It is getting close to the end of your 13-week contract and you are considering your options. Some nurse travelers take a few travel assignments until they land a permanent position. Other nurses just want to try traveling for one assignment or take one travel assignment after another. But you may also have the option of extending your current travel assignment.
The Pros and Cons of Extending Your Contract
Nurse travelers are needed for a variety of reasons. For example, the patient population may increase during certain times of the year and extra staff members are needed when the census goes up. In other instances, there may be a chronic shortage of nurses in an area, and travelers help fill that void.
Although it can vary, many travel assignments last for 13 weeks. But what happens after your contract is up? It depends on the situation and reason the facility needed to hire a traveler. In some cases, you may have the option of working beyond your original contract.
There can be several benefits to extending your contract. One of the biggest reasons to stay at your current location is you already have found your groove. You may be making friends and settling in. By the time your 13 weeks is up, you are probably very familiar with your facility’s protocols, charting system, and policies. It is easier to stay somewhere you are used to then move on and start again.
Extending your contact is an opportunity to stay in a facility you have become comfortable with. It also allows you the chance to become more familiar with the area you are living in. If you enjoy your current location, extending your contract can be a great experience.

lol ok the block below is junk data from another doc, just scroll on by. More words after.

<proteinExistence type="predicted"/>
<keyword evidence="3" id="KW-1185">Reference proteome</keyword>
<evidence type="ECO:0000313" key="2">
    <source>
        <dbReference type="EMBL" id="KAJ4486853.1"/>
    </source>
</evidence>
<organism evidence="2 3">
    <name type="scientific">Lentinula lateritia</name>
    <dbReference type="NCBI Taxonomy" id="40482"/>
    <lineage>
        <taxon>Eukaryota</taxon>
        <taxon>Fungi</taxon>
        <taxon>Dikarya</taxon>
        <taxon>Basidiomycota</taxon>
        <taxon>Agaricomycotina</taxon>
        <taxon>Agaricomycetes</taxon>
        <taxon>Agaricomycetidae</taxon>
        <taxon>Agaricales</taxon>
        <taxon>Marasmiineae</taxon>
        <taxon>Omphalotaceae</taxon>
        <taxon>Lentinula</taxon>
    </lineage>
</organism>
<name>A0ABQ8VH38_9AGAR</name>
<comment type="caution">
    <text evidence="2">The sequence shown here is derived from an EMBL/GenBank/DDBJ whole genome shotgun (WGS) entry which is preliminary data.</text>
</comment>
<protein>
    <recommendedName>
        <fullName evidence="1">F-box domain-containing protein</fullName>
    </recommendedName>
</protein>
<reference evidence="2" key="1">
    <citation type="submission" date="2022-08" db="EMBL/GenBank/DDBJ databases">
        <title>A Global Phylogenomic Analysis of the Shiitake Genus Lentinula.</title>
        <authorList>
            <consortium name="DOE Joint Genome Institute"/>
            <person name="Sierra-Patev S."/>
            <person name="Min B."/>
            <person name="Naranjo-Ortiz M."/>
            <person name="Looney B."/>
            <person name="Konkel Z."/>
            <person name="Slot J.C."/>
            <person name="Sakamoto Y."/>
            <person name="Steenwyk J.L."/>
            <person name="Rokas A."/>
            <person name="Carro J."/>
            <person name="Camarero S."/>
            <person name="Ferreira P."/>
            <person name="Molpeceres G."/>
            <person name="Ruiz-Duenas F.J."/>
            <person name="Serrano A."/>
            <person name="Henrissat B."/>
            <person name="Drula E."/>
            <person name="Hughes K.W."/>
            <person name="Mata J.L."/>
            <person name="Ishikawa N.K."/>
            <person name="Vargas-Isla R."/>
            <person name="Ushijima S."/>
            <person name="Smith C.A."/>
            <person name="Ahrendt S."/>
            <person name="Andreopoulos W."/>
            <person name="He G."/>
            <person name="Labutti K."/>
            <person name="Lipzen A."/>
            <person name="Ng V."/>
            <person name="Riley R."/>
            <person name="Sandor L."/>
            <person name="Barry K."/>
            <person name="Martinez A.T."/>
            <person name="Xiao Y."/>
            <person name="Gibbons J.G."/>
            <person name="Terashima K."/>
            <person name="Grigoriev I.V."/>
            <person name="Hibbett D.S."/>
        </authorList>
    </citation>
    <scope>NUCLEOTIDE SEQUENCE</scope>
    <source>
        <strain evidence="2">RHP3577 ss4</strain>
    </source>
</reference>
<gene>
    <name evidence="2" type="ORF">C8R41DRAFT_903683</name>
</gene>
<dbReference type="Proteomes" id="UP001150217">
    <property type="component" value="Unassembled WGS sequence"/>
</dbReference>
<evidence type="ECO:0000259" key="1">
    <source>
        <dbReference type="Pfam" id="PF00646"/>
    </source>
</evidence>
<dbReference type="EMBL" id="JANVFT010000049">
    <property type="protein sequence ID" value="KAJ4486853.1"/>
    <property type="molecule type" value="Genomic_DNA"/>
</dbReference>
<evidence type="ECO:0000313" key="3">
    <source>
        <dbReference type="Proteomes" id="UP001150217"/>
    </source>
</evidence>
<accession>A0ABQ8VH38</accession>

On the flip side, you probably took a travel assignment to experience new facilities and new parts of the country. If you stay put at your current assignment, you may be defeating the purpose of working as a healthcare traveler.
Considerations for Contract Renewal
If you do decide you are having fun at your current location and have the chance to extend your contract, there are a few factors to consider.
Contract timeframes may be flexible. Not all facilities need you to renew for the same length as your original contract. For instance, if your original contract was 13 weeks, your extension may only be six or eight weeks. The facility may only offer a certain number of weeks. In other cases, you may be in a position to negotiate how long you are willing to stay.
You may not be offered the same pay rate. If you were hired due to a crisis situation at a facility, such as a strike, you may not be offered the same rate when you renew your contract. The facility may still need staff, but the crisis may have passed, which can lower rates offered.
Know the nursing market. If you want to stay in the same area, determine if there is a demand for nurses. You may be able to get a better contract in another facility close by if there is a shortage of nurses.